A baby’s birth and dedication provide many opportunities to connect parents and other family members to the church. Prior to a baby’s birth, the church might provide prenatal classes for first-time parents and give gifts to assure that the family has what is needed to care for the newborn. During the birthing process, the church has the opportunity to assist the family by providing meals and childcare for other siblings. The presence of the pastor or another member of the church’s leadership during this time could be an opportunity to strengthen relationships and affirm the family’s value to the church.

As stated, the dedication of a child is biblical; it is also spiritually and relationally significant today. The dedication provides a nonthreatening opportunity for unbelieving family members to attend your church. A thoughtfully planned dedication reminds the family, friends, and congregation of God’s value of marriage, the family, and the child. It can also be a witness to God’s love and His willingness to be in a covenant relationship with us (i.e. as the family commits to raising this child to know and love God). Finally, a well-executed baby dedication strengthens the family’s connection to the local church and affirms the church’s acceptance and welcome of family members, including those who are not believers.

Baby dedications should include several elements—
  • a brief statement of the purpose of baby dedication.
  • a statement of the family’s commitment to intentionally instruct, disciple, and model the Christian life so that this child will come to know and love Jesus.
  • a response from the child’s family. This could go beyond the traditional, “Yes, I will…” The family could choose a life verse for the child and read it. The family could write a prayer for this child that is read during the dedication ceremony. Individual family members could pronounce one-sentence blessings over the child at this time.
  • a brief statement, perhaps in the form of a question, acknowledging the congregation’s responsibility to model the Christian life before the child and consistently provide opportunities for the child to receive instruction, experience fellowship, and participate in opportunities to worship and serve.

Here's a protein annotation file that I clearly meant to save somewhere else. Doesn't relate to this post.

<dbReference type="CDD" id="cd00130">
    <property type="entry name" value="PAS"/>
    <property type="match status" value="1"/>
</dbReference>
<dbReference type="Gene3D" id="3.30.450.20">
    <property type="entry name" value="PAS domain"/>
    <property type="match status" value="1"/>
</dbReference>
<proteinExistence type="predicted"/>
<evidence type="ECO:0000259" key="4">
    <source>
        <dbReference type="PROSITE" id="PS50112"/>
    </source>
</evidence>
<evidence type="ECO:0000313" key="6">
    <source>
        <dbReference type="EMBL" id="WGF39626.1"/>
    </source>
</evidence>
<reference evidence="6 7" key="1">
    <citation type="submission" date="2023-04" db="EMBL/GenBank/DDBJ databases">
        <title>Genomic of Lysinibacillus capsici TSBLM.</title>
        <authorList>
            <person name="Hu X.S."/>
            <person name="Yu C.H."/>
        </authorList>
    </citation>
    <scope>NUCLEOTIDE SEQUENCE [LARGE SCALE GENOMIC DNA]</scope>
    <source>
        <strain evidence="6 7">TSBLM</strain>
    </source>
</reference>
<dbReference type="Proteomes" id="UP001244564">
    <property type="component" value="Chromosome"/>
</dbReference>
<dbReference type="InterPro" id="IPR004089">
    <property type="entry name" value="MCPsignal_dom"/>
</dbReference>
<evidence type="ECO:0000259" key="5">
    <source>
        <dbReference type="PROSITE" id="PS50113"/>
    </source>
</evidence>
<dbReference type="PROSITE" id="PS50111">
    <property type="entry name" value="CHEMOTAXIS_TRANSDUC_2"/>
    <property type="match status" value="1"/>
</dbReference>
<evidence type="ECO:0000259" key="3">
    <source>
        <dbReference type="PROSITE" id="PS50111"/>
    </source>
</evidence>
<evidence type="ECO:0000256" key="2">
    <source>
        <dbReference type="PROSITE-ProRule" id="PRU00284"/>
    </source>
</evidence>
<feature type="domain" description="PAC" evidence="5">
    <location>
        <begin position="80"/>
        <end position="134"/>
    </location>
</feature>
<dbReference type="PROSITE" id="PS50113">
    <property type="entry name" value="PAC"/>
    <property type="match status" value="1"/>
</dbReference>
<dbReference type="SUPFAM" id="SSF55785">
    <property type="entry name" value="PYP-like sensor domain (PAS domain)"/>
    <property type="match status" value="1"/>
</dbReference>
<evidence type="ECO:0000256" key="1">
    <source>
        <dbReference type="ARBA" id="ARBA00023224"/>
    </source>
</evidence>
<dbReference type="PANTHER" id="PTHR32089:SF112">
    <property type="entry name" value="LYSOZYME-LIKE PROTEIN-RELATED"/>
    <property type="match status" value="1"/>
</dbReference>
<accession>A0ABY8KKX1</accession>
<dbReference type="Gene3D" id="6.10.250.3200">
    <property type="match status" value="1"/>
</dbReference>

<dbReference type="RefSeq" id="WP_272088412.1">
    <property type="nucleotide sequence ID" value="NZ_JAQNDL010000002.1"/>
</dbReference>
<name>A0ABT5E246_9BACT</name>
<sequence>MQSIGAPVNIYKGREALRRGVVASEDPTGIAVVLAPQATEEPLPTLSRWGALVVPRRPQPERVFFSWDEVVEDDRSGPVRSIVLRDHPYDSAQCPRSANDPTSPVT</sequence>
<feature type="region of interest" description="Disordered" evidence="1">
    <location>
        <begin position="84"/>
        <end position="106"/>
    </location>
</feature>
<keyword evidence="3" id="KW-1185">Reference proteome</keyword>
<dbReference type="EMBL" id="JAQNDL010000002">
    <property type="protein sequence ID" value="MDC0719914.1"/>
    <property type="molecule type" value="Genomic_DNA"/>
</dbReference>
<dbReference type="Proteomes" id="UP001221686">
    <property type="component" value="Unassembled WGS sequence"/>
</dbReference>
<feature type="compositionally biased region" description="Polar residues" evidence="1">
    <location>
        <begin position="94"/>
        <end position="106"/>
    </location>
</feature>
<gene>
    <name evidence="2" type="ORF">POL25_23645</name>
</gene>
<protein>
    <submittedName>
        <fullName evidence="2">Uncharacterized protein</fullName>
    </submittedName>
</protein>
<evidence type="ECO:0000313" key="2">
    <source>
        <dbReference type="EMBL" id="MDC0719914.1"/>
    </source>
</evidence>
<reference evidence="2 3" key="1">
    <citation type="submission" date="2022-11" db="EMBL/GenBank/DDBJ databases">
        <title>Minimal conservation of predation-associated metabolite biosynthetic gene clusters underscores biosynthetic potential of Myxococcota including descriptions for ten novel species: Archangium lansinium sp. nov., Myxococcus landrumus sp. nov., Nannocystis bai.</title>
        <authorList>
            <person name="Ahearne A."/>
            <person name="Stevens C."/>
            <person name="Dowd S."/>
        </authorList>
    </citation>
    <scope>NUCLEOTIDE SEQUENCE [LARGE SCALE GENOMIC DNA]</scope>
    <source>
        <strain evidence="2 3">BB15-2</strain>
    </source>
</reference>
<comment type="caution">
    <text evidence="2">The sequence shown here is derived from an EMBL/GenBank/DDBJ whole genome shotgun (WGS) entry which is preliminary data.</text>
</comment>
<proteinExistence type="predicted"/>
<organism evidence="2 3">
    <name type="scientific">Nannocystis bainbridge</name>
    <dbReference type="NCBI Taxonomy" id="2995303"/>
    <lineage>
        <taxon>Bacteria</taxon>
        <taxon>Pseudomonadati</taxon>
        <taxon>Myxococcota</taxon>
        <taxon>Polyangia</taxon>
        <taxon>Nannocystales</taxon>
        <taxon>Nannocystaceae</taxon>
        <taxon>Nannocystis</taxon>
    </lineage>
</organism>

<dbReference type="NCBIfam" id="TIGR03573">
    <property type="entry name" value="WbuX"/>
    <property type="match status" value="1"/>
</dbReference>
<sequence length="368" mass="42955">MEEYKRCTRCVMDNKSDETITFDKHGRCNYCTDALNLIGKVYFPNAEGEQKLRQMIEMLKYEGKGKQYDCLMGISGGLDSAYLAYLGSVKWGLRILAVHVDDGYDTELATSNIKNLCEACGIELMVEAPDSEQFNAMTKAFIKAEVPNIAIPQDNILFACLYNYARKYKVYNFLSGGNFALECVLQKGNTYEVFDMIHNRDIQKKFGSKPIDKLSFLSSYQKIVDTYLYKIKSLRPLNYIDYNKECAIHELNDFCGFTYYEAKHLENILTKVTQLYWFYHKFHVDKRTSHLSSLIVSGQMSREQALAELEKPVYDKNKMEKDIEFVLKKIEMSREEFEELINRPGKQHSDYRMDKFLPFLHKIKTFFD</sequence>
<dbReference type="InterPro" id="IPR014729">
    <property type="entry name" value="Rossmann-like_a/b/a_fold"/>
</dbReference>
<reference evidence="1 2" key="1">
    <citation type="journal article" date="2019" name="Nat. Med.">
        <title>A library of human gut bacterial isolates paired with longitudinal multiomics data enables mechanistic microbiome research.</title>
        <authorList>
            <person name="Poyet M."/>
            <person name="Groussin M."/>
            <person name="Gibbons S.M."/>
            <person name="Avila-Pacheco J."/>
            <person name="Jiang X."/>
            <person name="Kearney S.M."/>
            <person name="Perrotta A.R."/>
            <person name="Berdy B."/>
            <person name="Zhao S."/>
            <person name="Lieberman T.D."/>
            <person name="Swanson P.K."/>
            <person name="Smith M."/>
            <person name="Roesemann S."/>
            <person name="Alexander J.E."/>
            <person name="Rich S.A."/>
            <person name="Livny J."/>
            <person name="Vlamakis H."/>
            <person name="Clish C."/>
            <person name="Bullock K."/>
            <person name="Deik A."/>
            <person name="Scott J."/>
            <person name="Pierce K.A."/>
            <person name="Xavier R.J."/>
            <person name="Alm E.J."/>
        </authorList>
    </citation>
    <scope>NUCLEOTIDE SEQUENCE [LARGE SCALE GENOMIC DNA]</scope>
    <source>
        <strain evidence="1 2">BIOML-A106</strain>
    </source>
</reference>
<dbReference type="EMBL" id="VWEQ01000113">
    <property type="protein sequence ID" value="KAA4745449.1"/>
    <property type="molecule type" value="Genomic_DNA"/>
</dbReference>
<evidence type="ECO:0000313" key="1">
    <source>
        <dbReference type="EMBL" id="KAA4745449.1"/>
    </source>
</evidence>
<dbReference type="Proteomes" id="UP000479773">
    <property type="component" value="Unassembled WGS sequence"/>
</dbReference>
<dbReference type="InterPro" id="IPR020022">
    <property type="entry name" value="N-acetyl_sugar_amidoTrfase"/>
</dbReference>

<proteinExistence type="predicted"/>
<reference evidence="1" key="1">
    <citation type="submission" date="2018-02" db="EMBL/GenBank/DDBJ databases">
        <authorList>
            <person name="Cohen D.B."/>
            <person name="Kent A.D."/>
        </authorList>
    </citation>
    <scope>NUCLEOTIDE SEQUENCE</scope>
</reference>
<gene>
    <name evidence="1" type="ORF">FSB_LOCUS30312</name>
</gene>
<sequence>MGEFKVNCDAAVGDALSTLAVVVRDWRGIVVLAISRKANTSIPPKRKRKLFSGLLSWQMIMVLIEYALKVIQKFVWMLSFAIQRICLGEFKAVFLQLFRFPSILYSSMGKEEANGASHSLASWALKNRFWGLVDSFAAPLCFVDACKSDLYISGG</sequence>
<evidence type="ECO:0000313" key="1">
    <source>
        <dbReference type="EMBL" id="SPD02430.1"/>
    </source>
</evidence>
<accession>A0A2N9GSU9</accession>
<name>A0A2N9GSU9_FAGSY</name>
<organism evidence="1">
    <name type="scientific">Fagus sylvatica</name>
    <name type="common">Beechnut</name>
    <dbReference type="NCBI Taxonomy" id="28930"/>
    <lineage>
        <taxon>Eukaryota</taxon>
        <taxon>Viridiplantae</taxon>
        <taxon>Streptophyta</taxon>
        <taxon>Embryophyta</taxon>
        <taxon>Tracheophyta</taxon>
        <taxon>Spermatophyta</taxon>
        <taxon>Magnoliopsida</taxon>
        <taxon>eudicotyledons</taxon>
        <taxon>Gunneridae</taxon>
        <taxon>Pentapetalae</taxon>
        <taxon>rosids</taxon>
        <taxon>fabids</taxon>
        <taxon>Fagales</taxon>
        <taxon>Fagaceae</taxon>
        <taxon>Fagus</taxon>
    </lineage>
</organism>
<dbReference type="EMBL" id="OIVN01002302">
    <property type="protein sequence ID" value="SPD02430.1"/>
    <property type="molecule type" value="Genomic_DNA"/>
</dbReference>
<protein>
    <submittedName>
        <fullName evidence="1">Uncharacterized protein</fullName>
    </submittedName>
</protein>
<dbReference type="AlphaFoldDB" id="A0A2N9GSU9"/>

• a brief response from the congregation, “We will.”
  • a pastoral blessing. The minister might lay his hands on the child or hold the child while he prays a prayer of dedication over the child and his family.
  • awarding of a small gift that provides a reminder of this significant event. Often at the close of the dedication the family is given a children’s Bible or devotional book for the parents.[6]

When God’s people gather for worship, it is a time of celebration. Together with the congregation, families celebrate Jesus’ death on the cross and his resurrection from the tomb. During congregational celebrations, families remember and reaffirm that they salvation and life in community as the body of Christ is possible because God has extended his grace to us.

Water baptism is one of Christianity’s most important ordinances. Dr. Justo Gonzalez notes:

It is the initiation traditional ceremony into Christianity. Its name is derived from a Greek verb that means to bathe, to immerse, and sometimes to be engulfed in, as in the case of a flood.[7]



Baptism in water is mentioned, discussed, or alluded to in almost every book of the New Testament.

  • John the Baptist urges the Jews to be baptized, implying that their sin is such that they have become unclean, and therefore they must now undergo a repentance and purification (Matthew 3:2).
  • Jesus was also baptized, which clearly shows not only the value, but also the circumstances of His baptism, “And Jesus, when he was baptized, went up straightway out of the water” (Matthew 3:16).
  • It is clear in the New Testament that the early church practiced baptism since its beginning—the book of Acts records this practice being done immediately after Pentecost.

Even though little is said about how it is
to be administered, it seems to be “in the name of Jesus” while others practice it “in the name of the Father, and of the Son and of the Holy Ghost.”8 In the New Testament, no one was baptized until after conversion. This is a great distinctive of the so-called “baptism of the believers.” Only new converts should be baptized. “Then they that gladly received His word were baptized” (Acts 2:41). They had to receive His word through preaching before the baptism.